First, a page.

Monday, November 24, 2008

Lessons of the Citigroup Bailout, and the Real Purpose of TARP

The U.S. government, as was widely expected, went whole hog today to bail out Citigroup:

Wall Street barreled higher Monday for the second straight session, this time in a relief rally over the government's plan to bail out Citigroup Inc. — a move it hopes will help quiet some of the uncertainty hounding the financial sector and the overall economy. The Dow Jones industrials soared nearly 400 points and the major indexes all jumped more than 4.5 percent.

These bear market rallies are getting quite predictable. Let me start my analysis by reposting a comment I just made at Clusterstock:

China demanded the nationalization of Fannie and Freddie to safeguard its own holdings of agency debt.

The Saudi royal family just played the same card to safeguard its holdings of Citi common stock. It's been obvious for some time that the Paulson TARP is not following the playbook of the Swedish model, which demands that shareholders are wiped out.

I can be a little cryptic sometimes, so here's some exposition. The Fannie and Freddie conservatorship was executed after senior Chinese officials publicly stated that they expected the U.S. government to safeguard China's existing investments in Fannie and Freddie securities. Their implied threat was that China can and will dump its holdings of U.S. dollars and Treasury bonds if its interests are not protected. The Saudi royal family has probably taken note of the newfound power that foreign creditors have over the U.S. and have moved to safeguard their own interests.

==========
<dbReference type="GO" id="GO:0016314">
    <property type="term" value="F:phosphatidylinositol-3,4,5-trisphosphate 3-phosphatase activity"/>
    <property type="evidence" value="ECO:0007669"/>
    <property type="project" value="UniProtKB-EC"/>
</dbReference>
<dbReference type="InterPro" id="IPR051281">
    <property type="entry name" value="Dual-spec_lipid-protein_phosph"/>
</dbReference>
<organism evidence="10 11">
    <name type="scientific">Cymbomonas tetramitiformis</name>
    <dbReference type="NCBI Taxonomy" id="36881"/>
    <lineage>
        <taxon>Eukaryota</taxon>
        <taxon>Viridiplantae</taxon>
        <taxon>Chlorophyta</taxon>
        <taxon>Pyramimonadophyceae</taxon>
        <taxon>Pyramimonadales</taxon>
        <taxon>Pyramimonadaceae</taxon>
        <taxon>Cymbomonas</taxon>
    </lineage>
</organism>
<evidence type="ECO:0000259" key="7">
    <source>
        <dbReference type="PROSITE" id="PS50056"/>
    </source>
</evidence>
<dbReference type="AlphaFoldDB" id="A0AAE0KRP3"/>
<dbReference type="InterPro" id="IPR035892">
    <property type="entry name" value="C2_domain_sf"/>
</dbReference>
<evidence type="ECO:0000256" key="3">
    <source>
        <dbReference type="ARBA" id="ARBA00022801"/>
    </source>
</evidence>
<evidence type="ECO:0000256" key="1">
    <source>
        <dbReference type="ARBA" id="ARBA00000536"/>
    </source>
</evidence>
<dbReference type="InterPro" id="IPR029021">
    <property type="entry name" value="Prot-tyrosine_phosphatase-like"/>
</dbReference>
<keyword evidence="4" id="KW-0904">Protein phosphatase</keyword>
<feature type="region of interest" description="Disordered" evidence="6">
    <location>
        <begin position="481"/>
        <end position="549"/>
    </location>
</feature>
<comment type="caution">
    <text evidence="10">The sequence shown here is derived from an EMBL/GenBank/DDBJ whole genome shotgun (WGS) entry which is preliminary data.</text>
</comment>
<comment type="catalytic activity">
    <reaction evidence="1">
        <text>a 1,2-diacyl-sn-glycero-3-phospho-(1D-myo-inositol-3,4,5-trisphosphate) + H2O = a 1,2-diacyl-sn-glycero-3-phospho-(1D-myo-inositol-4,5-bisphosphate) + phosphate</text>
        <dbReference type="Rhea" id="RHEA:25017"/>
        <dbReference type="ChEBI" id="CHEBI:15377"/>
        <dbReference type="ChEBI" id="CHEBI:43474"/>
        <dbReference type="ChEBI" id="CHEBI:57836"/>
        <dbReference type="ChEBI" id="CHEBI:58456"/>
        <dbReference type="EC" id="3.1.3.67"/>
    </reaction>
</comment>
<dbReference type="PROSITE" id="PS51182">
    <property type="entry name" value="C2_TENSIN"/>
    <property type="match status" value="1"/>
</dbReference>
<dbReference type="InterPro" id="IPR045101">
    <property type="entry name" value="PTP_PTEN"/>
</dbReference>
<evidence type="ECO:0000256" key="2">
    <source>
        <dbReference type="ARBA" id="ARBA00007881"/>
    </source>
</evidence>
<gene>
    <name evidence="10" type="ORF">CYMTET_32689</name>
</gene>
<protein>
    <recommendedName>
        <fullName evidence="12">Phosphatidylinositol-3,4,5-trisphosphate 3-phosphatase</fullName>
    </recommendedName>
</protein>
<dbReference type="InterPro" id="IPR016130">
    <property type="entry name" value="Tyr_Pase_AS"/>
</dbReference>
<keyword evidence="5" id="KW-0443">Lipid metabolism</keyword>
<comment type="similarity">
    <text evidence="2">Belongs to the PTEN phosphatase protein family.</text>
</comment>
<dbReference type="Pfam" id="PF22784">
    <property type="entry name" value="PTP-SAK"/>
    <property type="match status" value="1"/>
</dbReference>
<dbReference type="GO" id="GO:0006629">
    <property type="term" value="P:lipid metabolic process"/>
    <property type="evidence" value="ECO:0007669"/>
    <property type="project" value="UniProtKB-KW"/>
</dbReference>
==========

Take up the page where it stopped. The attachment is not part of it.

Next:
Traditional approaches to recpaitalizing banks, using either bankruptcy proceedings or Scandinavian-style equity wipeouts, are clearly not on Secretary Paulson's agenda. Paulson's use of TARP, in contrast to the Scandinavian approach to hitting the reset button on equity shareholders, appears to prolong for as long as possible any destruction of either the shareholders or bondholders of a floundering bank.

The Sovereignty Crunch is in full swing. I'll let you know tomorrow if I do anything to make some money off the Citigroup sucker's rally.